Published: Sat, March 16, 2019

US plans August test of long-banned type of missile

US plans August test of long-banned type of missile

United States plans to test two missile systems banned under Intermediate-Range Nuclear Forces (INF) Treaty, which the U.S. announced its decision to withdraw from, later this year, The Hill reported Wednesday.

"The US is also looking to test an intermediate-range ballistic missile in November".

The remarks come after the Hill reported on Wednesday that the United States plans to test two missile systems banned under the Intermediate-Range Nuclear Forces (INF) Treaty, which the U.S. announced its decision to withdraw from later this year.

According to AP, in both cases, these are the missiles that are not armed with nuclear warheads.

The official said the missile was different from the Army Tactical Missile System and would more closely resemble the Pershing II ballistic missiles that the United States deployed at the end of the Cold War in the years before the signing of the INF Treaty. But Trump withdrew from the treaty on February 1 and triggered a formal six-month wait period before the final expiry of the agreement this summer.


Russian President Vladimir Putin has repeatedly stated Moscow's position on the INF, explaining that Russia was forced to suspend its participation in the Treaty in response to the United States actions "when we entered the phase of harsh disagreements with the Americans on the INF". It applies to deployed and non-deployed ground-based missiles of intermediate range (1,000-5,000 kilometers) and shorter range (500-1,000 kilometers).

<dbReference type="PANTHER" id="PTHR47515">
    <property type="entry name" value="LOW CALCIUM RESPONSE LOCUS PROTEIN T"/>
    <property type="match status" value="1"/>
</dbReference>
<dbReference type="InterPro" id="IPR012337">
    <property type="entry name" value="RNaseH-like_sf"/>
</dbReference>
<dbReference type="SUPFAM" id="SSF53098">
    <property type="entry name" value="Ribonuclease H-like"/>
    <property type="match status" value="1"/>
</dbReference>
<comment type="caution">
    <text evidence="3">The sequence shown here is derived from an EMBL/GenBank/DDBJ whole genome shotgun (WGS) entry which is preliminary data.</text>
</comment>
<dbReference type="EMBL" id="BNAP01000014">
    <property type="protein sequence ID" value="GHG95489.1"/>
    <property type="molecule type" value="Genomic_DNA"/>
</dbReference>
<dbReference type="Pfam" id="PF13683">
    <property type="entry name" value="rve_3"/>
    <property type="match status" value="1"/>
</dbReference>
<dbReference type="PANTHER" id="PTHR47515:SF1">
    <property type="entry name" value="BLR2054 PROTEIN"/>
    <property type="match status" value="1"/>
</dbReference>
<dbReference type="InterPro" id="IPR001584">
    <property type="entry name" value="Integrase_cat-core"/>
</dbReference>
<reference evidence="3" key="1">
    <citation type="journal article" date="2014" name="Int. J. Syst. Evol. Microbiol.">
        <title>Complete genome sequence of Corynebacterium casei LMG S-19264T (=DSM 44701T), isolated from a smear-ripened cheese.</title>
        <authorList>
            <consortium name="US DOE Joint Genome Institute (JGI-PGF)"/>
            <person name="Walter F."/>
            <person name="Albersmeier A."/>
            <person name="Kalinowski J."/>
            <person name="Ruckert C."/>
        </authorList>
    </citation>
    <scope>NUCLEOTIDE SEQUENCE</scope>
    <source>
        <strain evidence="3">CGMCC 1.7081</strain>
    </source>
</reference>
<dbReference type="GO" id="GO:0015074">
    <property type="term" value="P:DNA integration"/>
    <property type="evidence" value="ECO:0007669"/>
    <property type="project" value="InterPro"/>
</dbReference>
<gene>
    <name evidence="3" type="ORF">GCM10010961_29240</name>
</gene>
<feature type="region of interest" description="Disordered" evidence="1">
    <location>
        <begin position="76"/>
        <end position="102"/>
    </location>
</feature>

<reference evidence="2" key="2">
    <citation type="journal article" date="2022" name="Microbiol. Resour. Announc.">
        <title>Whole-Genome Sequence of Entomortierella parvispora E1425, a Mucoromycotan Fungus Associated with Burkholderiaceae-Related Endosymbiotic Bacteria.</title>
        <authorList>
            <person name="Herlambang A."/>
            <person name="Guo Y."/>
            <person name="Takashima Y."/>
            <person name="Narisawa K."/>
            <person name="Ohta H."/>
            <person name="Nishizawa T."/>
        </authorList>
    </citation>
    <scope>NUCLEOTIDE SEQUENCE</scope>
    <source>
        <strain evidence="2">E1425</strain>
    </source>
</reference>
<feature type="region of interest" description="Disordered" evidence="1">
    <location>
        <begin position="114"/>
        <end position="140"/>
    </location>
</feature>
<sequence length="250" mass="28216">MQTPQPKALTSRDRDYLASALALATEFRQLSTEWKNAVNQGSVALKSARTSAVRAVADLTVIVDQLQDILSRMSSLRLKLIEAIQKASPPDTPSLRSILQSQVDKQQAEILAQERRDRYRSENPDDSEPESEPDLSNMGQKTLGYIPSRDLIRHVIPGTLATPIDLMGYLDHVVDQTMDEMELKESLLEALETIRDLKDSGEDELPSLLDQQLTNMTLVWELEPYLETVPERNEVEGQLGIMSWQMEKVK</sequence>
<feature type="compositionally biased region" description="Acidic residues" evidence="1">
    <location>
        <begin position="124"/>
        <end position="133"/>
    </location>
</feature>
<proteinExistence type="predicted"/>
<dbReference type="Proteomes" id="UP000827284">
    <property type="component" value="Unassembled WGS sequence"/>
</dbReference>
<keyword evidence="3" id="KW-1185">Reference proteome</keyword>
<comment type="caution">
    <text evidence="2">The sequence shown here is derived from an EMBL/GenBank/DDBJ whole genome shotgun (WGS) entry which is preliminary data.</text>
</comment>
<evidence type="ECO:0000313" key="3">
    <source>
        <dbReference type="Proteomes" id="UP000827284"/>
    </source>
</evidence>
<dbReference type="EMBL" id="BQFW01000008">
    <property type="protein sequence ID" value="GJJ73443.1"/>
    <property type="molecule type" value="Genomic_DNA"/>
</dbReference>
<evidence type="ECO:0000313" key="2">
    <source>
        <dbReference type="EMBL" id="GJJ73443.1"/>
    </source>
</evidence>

Reuters cited the unidentified Pentagon official as saying that the USA is also looking to test an intermediate-range ballistic missile in November. By 1990, the United States and Soviet Union had verifiably destroyed about 2,700 intermediate-range missiles, nuclear disarmament expert Mariana Budjeryn of Harvard's Davis Center for Russian and Eurasian Studies wrote last month in The Washington Post. The U.S. military could keep it in its arsenal at home for possible deployment if a situation warranted. Putin signed a decree suspending Moscow's compliance with the Treaty on March 4.

"We haven't engaged any of our allies about forward deployment. It is the U.S. that included a provision on R&D on these missiles in the draft budget", the Kremlin spokesman said, TASS reported. Russian Federation also accused USA of breaking the 1987 pact, allegations that U.S. has denied.

But he thought it was more likely that the Trump administration was simply planning for the treaty's demise.

Kingston Reif, an analyst with the Arms Control Association, a non-profit group that seeks to promote public understanding of and support for arms control, said the USA move could be "a signal" to nudge Russian Federation to return to compliance with the treaty. "If the Russians come back in, in August we wouldn't do the test", the official said.

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